Drug court helps 70 addicts into recovery
(CNS): Three men and one woman brought the total of people helped on the road to recovery by the Drug Court over the last five years to 70 when they graduated from the rehabilitation programme on Tuesday. The four non-violent offenders had all faced various criminal charges that brought the four individuals to the court in the first place but they were all dismissed by the chief magistrate as she congratulated them on their achievement at the 8th graduation the court has held. Alongside the awards, the four graduates were given gifts from the local Rotary clubs who sponsored the programme as well as the latest Blackberry phones from Digicel.
The three men and one woman who wished to retain their anonymity had faced charges relating to possession of cocaine, ganja consumption and possession and even theft and burglary. However, by passing through the rehabilitation programme the graduates' slates were wiped clean and they escaped convictions for those crimes by tackling their drug and alcohol problems, which were seen as the cause of their crimes.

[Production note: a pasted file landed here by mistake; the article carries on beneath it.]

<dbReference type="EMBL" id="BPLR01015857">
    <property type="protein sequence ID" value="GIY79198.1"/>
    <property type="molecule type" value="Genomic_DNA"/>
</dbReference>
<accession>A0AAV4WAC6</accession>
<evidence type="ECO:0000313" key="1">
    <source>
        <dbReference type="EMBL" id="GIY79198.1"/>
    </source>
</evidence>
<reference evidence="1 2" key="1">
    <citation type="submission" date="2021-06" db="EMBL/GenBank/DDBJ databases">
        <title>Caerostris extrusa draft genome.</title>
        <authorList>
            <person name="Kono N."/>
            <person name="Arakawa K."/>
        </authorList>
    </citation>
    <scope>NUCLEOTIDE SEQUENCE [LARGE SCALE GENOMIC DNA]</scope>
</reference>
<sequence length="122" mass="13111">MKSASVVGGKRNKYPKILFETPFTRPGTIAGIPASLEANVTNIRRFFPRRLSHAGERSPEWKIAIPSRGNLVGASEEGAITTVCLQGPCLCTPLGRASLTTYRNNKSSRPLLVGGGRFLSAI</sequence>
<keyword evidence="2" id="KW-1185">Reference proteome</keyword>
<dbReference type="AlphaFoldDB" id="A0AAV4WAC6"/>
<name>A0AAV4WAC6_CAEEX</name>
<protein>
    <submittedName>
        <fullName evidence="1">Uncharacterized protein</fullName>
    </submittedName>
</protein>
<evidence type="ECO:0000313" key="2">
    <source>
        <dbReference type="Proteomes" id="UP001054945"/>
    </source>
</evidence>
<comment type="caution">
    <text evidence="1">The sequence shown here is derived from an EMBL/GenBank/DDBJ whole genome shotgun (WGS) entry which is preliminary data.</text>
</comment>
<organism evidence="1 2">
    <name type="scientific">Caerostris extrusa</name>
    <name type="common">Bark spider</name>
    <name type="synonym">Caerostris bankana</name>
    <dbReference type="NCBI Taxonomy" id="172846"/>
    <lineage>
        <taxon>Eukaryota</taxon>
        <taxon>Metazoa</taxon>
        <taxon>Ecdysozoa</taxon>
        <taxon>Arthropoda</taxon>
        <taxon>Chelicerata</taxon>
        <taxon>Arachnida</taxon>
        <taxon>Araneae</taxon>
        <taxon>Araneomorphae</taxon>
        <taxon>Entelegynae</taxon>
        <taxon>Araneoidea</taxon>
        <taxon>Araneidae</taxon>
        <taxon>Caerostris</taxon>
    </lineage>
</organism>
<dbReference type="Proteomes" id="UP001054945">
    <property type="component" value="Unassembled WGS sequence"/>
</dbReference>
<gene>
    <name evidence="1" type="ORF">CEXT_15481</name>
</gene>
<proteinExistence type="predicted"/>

The Drug Rehabilitation Court started in October 2007 and signalled a new approach to dealing with offenders with substance abuse problems in the criminal justice system. The aim of the DRC is to stop drug abuse and the associated crime with court-directed treatment and rehabilitation.
All of the graduates spoke about their gratitude for the programme and the help they had received to get clean and begin the road to recovery. One noted that the treatment-based programmes not only helped with the direct problem of drug misuse but the underlying cause of why she had turned to drugs.
Speaking about the programme’s success so far, the DRC co-ordinator Catherine Guilbard said the alternative court worked and to see 70 people helped by the programme since it started five years ago was a “remarkable achievement” for a small jurisdiction. She pointed to the combination of agencies involved in the rehab programme and described it as a team approached to a challenging situation.
Chief Magistrate Nova Hall commended the graduates for their achievement. “We provided the tools, but you did the work. You could not have reached this stage without your own efforts.”
A former graduate of the programme and a guest speaker for the graduation, Sidney Parchment, told the latest individuals that there would be challenges ahead but having been clean for almost three years, he said, “A life of sobriety is a lot easier than one of addiction.”
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